Earlier this month, ten Cubesats – small, cheap satellites weighing around a kilogram each – were launched into orbit. With nearly 1,500 of these tiny satellites launched so far, adding ten more might seem trivial. However, this wasn’t an ordinary start.
Instead of lifting off the ground, these NASA satellites launched the rocket under the wing of a modified Boeing 747 called Cosmic Girl. The plane carried them to an altitude of 11 km before the missile was fired.
This marked the first successful launch of Virgin Orbit’s LauncherOne rocket, which marked the beginning of its commercial ventures. The company hopes to offer affordable, flexible satellite launch services without having to use on-site locations.
But how does it actually work to launch a rocket from an airplane?[Read: How much does it cost to buy, own, and run an EV? It’s not as much as you think]
She is just a cosmic girl. Virgin Orbit / Greg Robinson, CC BY
Take off from an airplane
Typically, a missile launched from a launch site on the ground consists of two or three stages that allow the missile to lose weight as it consumes fuel. The first stage is the part that ignites on launch and propels the missile from the ground. When the rocket reaches a certain altitude, the first stage separates and the second ignites. A third stage works on the same principle and usually places the payload – the part we want to put into space – in its final orbit or interplanetary trajectory.
When satellites are launched from an aircraft, the carrier aircraft acts as both a launch site and a reusable first stage of the rocket.
Airplanes are more efficient than missiles when they take off from the ground, but without an atmosphere they cannot generate aerodynamic lift. Air launch takes advantage of this by attaching a missile to an aircraft and releasing it at high altitude.
Aircraft take-offs not only save fuel, but also offer other benefits. Conventional rocket launches are often repeatedly delayed by poor weather conditions. It is easy to change take-off locations with an airplane as it can take off from a commercial airport. Annoying weather conditions can simply be flown around and different launch requirements for different spacecraft can easily be accommodated.
The payload. Virgin Orbit / Greg Robinson, CC BY
There are Limits
Of course, air launch is not a perfect solution. The size of the missile is limited to the carrying capacity of the aircraft. A dedicated carrier aircraft can potentially carry much more, but there is not much headroom for larger launch vehicles right now.
Stratolaunch, the developers of the giant carrier aircraft of the same name, which can carry a rocket weighing 250 tons, abandoned its program of launchers for heavy loads in 2019. For comparison: LauncherOne weighs 30 tons and is only used to transport small satellites.
Launching a rocket 10 km above the ground saves some fuel, but most of the fuel needed to reach orbit is not in altitude, rather it is moving at enough speed for it to fall into orbit. While an aircraft’s airspeed can make a small contribution to this requirement, the fuel savings from air take-off are not as high as it may initially appear.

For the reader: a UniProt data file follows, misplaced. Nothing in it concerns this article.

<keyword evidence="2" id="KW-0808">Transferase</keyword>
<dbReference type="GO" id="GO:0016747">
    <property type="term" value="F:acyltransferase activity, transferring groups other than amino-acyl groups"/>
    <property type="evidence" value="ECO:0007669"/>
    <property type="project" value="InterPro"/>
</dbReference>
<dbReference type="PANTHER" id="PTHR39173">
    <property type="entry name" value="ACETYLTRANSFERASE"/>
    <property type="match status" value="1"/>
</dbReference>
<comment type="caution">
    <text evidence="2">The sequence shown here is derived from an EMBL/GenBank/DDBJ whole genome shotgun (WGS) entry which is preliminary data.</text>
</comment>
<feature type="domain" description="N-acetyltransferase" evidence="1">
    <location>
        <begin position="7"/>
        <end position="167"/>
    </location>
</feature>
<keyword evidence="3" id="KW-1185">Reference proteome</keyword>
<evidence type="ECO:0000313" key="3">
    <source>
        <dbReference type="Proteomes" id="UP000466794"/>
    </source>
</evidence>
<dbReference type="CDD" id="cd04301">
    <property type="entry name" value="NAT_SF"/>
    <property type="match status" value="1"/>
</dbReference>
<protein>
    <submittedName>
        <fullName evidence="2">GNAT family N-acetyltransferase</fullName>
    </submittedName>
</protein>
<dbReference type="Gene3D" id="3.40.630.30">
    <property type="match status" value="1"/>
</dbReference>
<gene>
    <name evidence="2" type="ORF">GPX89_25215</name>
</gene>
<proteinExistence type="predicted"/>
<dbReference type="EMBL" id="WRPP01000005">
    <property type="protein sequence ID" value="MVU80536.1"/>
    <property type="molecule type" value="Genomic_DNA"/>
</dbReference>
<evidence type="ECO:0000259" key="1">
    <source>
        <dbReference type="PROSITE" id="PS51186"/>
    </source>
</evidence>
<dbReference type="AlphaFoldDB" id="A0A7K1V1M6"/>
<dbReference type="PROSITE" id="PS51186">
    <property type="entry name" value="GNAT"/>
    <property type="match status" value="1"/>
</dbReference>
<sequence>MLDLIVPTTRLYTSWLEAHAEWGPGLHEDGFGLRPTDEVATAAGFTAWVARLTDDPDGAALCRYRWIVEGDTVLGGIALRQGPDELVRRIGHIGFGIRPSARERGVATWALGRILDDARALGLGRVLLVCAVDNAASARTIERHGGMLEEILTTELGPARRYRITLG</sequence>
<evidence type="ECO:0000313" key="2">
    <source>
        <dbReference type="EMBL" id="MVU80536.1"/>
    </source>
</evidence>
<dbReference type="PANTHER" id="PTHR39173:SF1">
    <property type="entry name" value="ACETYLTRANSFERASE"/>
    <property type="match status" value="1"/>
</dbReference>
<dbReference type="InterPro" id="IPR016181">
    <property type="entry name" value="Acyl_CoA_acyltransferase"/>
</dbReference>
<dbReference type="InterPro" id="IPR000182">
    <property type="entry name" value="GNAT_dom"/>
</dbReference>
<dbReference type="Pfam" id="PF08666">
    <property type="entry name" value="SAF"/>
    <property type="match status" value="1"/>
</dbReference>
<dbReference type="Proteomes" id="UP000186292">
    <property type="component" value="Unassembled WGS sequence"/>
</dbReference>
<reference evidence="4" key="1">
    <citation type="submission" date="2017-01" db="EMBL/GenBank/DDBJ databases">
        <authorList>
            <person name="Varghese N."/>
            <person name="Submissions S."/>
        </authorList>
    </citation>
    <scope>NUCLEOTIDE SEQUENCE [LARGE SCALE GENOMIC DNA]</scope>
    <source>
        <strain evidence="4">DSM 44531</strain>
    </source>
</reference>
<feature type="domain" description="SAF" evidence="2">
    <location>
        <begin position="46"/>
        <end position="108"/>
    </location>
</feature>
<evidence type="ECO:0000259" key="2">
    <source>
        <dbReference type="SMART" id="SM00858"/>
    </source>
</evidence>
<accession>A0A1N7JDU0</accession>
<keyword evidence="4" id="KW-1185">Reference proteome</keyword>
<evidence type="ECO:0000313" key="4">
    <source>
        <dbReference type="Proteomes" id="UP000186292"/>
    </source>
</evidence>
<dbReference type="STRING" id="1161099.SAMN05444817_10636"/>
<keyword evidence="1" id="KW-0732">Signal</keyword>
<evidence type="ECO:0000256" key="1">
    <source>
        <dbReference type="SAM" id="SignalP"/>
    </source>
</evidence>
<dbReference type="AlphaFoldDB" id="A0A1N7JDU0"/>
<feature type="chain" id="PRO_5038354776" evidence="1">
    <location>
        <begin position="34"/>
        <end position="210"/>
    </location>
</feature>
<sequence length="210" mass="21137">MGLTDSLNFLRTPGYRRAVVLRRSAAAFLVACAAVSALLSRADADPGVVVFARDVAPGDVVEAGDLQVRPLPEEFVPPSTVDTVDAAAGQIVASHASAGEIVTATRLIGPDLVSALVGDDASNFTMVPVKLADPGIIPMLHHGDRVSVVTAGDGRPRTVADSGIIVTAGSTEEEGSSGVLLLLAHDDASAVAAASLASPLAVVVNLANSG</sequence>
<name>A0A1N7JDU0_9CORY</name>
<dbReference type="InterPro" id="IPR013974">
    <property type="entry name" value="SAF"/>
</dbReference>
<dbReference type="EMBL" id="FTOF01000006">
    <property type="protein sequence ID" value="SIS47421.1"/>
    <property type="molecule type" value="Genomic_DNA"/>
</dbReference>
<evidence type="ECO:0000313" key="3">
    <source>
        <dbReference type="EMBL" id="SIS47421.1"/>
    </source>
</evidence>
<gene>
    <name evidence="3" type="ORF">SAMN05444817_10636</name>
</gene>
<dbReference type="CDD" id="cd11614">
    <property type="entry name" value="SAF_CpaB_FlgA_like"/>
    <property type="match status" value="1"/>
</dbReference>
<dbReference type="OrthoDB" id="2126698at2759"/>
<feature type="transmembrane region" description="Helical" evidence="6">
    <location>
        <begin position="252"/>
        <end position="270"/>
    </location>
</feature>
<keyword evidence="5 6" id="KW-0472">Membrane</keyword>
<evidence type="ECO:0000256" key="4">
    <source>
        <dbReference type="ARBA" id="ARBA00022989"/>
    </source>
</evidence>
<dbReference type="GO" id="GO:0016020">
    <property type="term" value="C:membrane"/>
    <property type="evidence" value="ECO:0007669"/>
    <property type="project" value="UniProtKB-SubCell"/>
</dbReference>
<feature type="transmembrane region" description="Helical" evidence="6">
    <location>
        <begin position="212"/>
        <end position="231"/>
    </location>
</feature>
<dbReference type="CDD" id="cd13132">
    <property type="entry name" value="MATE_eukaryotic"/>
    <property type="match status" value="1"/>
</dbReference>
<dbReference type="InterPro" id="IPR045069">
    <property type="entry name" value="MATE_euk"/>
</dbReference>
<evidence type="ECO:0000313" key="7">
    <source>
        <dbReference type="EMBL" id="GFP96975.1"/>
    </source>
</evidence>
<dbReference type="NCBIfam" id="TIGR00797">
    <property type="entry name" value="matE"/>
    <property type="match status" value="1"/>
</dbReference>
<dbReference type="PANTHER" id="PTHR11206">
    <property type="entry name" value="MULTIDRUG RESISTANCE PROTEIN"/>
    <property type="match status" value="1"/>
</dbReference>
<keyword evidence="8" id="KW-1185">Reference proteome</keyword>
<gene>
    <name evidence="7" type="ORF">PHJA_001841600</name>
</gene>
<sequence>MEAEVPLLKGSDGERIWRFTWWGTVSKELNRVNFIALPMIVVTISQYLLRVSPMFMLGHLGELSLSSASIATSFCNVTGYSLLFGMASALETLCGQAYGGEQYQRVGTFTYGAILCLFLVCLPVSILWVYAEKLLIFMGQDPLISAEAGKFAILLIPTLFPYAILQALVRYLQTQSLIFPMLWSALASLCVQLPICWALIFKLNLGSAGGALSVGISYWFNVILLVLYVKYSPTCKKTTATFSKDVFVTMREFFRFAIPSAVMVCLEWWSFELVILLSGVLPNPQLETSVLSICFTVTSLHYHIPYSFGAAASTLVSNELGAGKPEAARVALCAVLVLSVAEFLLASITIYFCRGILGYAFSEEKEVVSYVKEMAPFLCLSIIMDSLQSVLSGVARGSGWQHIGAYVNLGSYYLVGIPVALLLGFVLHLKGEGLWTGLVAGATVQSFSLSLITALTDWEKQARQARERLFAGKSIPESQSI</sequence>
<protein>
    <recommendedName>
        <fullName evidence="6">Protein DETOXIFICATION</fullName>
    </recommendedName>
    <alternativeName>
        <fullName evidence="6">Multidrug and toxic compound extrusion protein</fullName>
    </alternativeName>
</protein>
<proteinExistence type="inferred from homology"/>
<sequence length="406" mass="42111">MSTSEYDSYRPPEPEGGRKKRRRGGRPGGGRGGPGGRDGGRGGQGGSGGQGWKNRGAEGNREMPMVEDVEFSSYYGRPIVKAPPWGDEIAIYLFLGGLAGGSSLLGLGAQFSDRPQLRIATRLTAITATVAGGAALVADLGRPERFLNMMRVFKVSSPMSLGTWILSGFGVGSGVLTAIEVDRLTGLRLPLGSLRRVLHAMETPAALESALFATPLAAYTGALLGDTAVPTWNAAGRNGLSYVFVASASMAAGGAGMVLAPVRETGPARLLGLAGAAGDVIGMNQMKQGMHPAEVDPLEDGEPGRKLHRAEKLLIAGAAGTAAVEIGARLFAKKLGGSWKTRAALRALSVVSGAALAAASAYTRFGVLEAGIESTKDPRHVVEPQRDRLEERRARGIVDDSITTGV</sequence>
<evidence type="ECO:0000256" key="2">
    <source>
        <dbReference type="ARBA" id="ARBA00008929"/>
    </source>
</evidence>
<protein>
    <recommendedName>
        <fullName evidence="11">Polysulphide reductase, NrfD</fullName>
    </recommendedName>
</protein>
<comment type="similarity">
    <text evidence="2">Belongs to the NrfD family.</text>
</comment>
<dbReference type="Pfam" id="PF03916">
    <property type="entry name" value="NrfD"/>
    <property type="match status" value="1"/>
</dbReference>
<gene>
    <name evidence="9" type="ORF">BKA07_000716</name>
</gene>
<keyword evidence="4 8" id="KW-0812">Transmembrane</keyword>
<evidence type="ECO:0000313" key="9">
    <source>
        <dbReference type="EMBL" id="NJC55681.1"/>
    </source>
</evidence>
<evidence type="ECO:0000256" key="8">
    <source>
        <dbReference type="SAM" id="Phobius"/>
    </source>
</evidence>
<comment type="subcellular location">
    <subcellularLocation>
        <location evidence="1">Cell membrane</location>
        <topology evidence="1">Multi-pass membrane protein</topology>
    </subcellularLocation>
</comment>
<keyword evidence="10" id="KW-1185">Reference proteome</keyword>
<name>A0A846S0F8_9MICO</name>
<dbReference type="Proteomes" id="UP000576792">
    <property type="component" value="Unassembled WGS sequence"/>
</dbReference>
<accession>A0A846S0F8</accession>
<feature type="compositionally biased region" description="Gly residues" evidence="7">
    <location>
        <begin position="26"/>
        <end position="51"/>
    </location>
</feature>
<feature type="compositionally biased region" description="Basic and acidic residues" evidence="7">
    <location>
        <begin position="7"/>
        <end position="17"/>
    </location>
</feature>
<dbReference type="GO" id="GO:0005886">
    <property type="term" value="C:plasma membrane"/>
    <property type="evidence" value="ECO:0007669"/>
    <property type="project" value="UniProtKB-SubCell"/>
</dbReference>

A relatively small launcher, LauncherOne, has the capacity to put 500 kg into near-Earth orbit. Heavy-duty launchers like Ariane, Delta and Falcon can launch many times this weight and continue to be used for large satellites and interplanetary missions.
But Virgin Orbit doesn’t target big, expensive launches. With small satellites, cubesats, microsatellites and nanosatellites, all of which are rapidly being adopted by the space industry, air launches could mean a significant improvement in versatility and, most importantly, cost.
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The idea of air launch has been around for some time. Nasa launched a Pegasus missile from a B-52 bomber back in 1990. The Pegasus launch service is still operational and has completed 39 successful flights. The launches are expensive, however, and only four have been done in the past decade.
There are already several short-term start-up contracts. In the longer term, there are plans to add a third stage to the LauncherOne rocket, with which smaller satellites – around 50 kg – can be brought into distant orbits in order to fly past Mars or Venus.
Not many other air launch programs are in development. SpaceX abandoned an air-launched variant of the Falcon back in 2012. The Pegasus launcher still exists but has not been launched since 2019.
The British aerospace company Reaction Engines aims to fully combine aircraft and spacecraft with the SABER engine, which can act as a jet in the atmosphere and a chemical rocket in space. However, this project has been delayed several times and may still be a long way from its first commercial launch.
As the provision of launch services moves more and more into the private sector, LauncherOne has to make a business case to survive in an increasingly competitive market. There aren’t many direct competitors for small single launches like Virgin Orbit’s, though heavier launchers from more established companies like SpaceX can compete by launching multiple small payloads on the same rocket. It remains to be seen whether the versatility and relatively low cost of the system will prevail.
This article by Simon Lindsay, a researcher in the Faculty of Physics and Astronomy at Leicester University, is republished by The Conversation under a Creative Commons license. Read the original article.
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